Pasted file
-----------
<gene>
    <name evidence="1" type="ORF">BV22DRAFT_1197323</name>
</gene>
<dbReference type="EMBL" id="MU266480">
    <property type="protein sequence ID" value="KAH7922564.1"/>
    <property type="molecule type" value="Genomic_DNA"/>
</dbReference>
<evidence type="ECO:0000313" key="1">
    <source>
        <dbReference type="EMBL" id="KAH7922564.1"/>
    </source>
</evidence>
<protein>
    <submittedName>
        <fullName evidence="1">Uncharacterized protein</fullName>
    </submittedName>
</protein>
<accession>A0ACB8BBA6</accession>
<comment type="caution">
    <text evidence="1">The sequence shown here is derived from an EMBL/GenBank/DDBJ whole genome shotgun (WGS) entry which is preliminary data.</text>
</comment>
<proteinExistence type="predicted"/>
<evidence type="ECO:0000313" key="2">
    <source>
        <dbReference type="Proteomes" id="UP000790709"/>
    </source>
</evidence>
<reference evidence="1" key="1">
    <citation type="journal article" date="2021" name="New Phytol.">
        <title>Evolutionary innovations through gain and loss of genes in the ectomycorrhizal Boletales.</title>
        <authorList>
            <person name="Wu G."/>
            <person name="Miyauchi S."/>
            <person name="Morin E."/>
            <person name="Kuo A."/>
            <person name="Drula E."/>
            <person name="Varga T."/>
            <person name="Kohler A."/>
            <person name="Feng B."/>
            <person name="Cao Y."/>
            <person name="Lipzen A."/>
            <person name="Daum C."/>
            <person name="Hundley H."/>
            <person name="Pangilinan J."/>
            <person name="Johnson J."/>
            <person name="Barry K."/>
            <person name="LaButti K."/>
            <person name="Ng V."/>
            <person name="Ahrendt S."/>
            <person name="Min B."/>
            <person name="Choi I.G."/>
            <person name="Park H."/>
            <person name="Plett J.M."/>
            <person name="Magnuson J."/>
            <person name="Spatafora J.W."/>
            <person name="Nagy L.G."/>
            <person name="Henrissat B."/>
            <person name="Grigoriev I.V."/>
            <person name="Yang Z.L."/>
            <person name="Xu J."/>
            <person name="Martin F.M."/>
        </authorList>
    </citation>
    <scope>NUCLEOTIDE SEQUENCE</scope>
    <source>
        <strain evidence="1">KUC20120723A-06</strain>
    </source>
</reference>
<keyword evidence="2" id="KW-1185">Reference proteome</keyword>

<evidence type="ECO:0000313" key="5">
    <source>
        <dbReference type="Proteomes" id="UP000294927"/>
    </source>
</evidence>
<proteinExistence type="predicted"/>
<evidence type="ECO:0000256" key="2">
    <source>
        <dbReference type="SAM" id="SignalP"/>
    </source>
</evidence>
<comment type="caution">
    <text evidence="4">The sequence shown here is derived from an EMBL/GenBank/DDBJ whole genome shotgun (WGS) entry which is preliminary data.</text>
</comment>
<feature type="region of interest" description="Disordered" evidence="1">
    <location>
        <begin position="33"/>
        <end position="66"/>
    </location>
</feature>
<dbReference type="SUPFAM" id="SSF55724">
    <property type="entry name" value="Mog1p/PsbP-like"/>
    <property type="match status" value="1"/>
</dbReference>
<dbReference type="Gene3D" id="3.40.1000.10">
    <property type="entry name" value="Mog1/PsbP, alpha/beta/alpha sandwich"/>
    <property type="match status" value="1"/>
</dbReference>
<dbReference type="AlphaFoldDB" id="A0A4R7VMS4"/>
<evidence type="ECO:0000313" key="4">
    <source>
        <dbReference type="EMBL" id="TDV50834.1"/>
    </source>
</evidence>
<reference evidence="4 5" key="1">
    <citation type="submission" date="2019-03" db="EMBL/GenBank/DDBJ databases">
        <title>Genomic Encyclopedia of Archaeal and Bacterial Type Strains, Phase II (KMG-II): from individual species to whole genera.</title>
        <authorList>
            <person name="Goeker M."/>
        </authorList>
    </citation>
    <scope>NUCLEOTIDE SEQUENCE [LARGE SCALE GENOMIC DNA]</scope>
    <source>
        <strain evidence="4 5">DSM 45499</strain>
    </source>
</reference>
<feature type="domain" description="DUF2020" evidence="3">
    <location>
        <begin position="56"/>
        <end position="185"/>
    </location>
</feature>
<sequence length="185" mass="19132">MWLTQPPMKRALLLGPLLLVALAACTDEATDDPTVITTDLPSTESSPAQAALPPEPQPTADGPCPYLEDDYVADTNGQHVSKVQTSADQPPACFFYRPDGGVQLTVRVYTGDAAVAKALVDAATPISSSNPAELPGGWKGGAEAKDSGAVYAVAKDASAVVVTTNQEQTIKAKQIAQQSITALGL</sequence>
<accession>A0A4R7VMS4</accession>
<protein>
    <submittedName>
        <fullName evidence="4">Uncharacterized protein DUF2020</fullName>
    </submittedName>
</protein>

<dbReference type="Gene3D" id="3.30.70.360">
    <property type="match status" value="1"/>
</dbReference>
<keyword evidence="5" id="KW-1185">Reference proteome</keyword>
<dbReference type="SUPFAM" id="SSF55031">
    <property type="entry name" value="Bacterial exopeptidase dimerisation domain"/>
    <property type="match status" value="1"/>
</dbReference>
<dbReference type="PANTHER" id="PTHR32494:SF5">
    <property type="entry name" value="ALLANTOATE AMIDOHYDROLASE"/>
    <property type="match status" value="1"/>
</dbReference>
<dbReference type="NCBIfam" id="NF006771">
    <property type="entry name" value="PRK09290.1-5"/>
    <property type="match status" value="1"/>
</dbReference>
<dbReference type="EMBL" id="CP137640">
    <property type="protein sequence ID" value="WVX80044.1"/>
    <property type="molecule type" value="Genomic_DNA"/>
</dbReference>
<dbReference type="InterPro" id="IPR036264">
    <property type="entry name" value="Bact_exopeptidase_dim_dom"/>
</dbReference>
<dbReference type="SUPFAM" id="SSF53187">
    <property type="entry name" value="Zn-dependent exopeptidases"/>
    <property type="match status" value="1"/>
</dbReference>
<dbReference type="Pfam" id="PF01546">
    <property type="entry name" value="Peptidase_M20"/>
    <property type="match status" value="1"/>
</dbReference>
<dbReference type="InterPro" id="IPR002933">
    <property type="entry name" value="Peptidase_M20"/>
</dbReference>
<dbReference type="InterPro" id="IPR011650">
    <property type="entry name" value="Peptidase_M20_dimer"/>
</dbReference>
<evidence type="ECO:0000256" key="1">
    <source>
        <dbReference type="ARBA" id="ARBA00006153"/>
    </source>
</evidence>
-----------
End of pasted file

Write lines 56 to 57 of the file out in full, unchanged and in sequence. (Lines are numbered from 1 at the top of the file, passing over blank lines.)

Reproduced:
            <person name="Nagy L.G."/>
            <person name="Henrissat B."/>